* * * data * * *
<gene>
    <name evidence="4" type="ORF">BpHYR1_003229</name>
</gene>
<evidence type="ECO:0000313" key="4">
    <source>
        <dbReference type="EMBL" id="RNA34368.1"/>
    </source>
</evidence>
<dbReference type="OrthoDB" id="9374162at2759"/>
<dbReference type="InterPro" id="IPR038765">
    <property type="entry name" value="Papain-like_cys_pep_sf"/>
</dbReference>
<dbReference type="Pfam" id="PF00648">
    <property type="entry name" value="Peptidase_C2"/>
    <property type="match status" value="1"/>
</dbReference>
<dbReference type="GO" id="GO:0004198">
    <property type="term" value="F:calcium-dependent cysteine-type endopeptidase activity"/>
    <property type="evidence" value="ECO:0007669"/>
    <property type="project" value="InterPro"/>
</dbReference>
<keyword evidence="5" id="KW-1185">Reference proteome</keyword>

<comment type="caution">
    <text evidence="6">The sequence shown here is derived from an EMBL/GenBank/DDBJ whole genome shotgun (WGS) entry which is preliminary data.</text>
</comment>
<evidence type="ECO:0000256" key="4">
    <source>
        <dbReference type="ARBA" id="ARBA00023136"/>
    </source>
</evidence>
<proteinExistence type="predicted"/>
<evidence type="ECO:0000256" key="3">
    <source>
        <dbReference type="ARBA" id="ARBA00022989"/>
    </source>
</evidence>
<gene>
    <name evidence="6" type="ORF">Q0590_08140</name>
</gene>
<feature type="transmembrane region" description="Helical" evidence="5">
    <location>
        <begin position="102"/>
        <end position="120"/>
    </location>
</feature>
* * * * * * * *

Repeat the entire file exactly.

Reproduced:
<gene>
    <name evidence="4" type="ORF">BpHYR1_003229</name>
</gene>
<evidence type="ECO:0000313" key="4">
    <source>
        <dbReference type="EMBL" id="RNA34368.1"/>
    </source>
</evidence>
<dbReference type="OrthoDB" id="9374162at2759"/>
<dbReference type="InterPro" id="IPR038765">
    <property type="entry name" value="Papain-like_cys_pep_sf"/>
</dbReference>
<dbReference type="Pfam" id="PF00648">
    <property type="entry name" value="Peptidase_C2"/>
    <property type="match status" value="1"/>
</dbReference>
<dbReference type="GO" id="GO:0004198">
    <property type="term" value="F:calcium-dependent cysteine-type endopeptidase activity"/>
    <property type="evidence" value="ECO:0007669"/>
    <property type="project" value="InterPro"/>
</dbReference>
<keyword evidence="5" id="KW-1185">Reference proteome</keyword>

<comment type="caution">
    <text evidence="6">The sequence shown here is derived from an EMBL/GenBank/DDBJ whole genome shotgun (WGS) entry which is preliminary data.</text>
</comment>
<evidence type="ECO:0000256" key="4">
    <source>
        <dbReference type="ARBA" id="ARBA00023136"/>
    </source>
</evidence>
<proteinExistence type="predicted"/>
<evidence type="ECO:0000256" key="3">
    <source>
        <dbReference type="ARBA" id="ARBA00022989"/>
    </source>
</evidence>
<gene>
    <name evidence="6" type="ORF">Q0590_08140</name>
</gene>
<feature type="transmembrane region" description="Helical" evidence="5">
    <location>
        <begin position="102"/>
        <end position="120"/>
    </location>
</feature>